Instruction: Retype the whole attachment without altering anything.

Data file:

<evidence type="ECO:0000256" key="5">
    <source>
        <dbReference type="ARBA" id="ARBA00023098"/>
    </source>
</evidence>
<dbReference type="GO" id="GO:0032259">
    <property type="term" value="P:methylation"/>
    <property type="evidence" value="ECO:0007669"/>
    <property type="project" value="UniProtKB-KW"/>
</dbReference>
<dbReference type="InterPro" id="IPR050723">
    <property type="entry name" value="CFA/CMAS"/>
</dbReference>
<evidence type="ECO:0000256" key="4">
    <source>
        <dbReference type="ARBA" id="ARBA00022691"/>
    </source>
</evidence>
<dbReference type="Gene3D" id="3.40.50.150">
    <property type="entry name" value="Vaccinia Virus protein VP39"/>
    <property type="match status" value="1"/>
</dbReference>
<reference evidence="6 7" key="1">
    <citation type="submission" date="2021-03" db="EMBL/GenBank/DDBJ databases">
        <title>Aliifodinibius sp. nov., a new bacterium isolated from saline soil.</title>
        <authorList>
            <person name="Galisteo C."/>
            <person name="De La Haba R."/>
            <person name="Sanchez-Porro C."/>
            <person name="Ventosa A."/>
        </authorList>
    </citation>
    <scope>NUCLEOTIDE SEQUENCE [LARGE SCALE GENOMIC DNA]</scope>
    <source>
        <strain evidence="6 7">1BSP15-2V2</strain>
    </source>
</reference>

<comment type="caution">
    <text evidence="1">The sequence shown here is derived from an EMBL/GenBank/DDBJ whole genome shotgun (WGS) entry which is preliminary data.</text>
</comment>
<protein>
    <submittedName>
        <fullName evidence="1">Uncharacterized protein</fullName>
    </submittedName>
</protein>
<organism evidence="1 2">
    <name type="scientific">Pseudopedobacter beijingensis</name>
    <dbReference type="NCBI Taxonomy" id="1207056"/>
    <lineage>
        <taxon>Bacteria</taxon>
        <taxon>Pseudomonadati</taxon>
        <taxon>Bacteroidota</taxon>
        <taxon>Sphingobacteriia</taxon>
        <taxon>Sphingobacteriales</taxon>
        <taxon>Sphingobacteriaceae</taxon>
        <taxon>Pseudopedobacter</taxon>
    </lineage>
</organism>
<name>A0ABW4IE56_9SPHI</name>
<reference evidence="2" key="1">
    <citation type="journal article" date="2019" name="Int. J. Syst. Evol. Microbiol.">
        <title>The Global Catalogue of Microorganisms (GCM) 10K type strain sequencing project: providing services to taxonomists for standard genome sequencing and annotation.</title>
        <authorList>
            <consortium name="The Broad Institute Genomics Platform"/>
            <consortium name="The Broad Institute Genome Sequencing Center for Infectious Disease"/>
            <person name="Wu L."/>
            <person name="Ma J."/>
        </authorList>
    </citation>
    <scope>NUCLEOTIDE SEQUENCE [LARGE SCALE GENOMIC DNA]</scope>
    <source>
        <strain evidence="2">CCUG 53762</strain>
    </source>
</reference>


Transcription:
<evidence type="ECO:0000256" key="5">
    <source>
        <dbReference type="ARBA" id="ARBA00023098"/>
    </source>
</evidence>
<dbReference type="GO" id="GO:0032259">
    <property type="term" value="P:methylation"/>
    <property type="evidence" value="ECO:0007669"/>
    <property type="project" value="UniProtKB-KW"/>
</dbReference>
<dbReference type="InterPro" id="IPR050723">
    <property type="entry name" value="CFA/CMAS"/>
</dbReference>
<evidence type="ECO:0000256" key="4">
    <source>
        <dbReference type="ARBA" id="ARBA00022691"/>
    </source>
</evidence>
<dbReference type="Gene3D" id="3.40.50.150">
    <property type="entry name" value="Vaccinia Virus protein VP39"/>
    <property type="match status" value="1"/>
</dbReference>
<reference evidence="6 7" key="1">
    <citation type="submission" date="2021-03" db="EMBL/GenBank/DDBJ databases">
        <title>Aliifodinibius sp. nov., a new bacterium isolated from saline soil.</title>
        <authorList>
            <person name="Galisteo C."/>
            <person name="De La Haba R."/>
            <person name="Sanchez-Porro C."/>
            <person name="Ventosa A."/>
        </authorList>
    </citation>
    <scope>NUCLEOTIDE SEQUENCE [LARGE SCALE GENOMIC DNA]</scope>
    <source>
        <strain evidence="6 7">1BSP15-2V2</strain>
    </source>
</reference>

<comment type="caution">
    <text evidence="1">The sequence shown here is derived from an EMBL/GenBank/DDBJ whole genome shotgun (WGS) entry which is preliminary data.</text>
</comment>
<protein>
    <submittedName>
        <fullName evidence="1">Uncharacterized protein</fullName>
    </submittedName>
</protein>
<organism evidence="1 2">
    <name type="scientific">Pseudopedobacter beijingensis</name>
    <dbReference type="NCBI Taxonomy" id="1207056"/>
    <lineage>
        <taxon>Bacteria</taxon>
        <taxon>Pseudomonadati</taxon>
        <taxon>Bacteroidota</taxon>
        <taxon>Sphingobacteriia</taxon>
        <taxon>Sphingobacteriales</taxon>
        <taxon>Sphingobacteriaceae</taxon>
        <taxon>Pseudopedobacter</taxon>
    </lineage>
</organism>
<name>A0ABW4IE56_9SPHI</name>
<reference evidence="2" key="1">
    <citation type="journal article" date="2019" name="Int. J. Syst. Evol. Microbiol.">
        <title>The Global Catalogue of Microorganisms (GCM) 10K type strain sequencing project: providing services to taxonomists for standard genome sequencing and annotation.</title>
        <authorList>
            <consortium name="The Broad Institute Genomics Platform"/>
            <consortium name="The Broad Institute Genome Sequencing Center for Infectious Disease"/>
            <person name="Wu L."/>
            <person name="Ma J."/>
        </authorList>
    </citation>
    <scope>NUCLEOTIDE SEQUENCE [LARGE SCALE GENOMIC DNA]</scope>
    <source>
        <strain evidence="2">CCUG 53762</strain>
    </source>
</reference>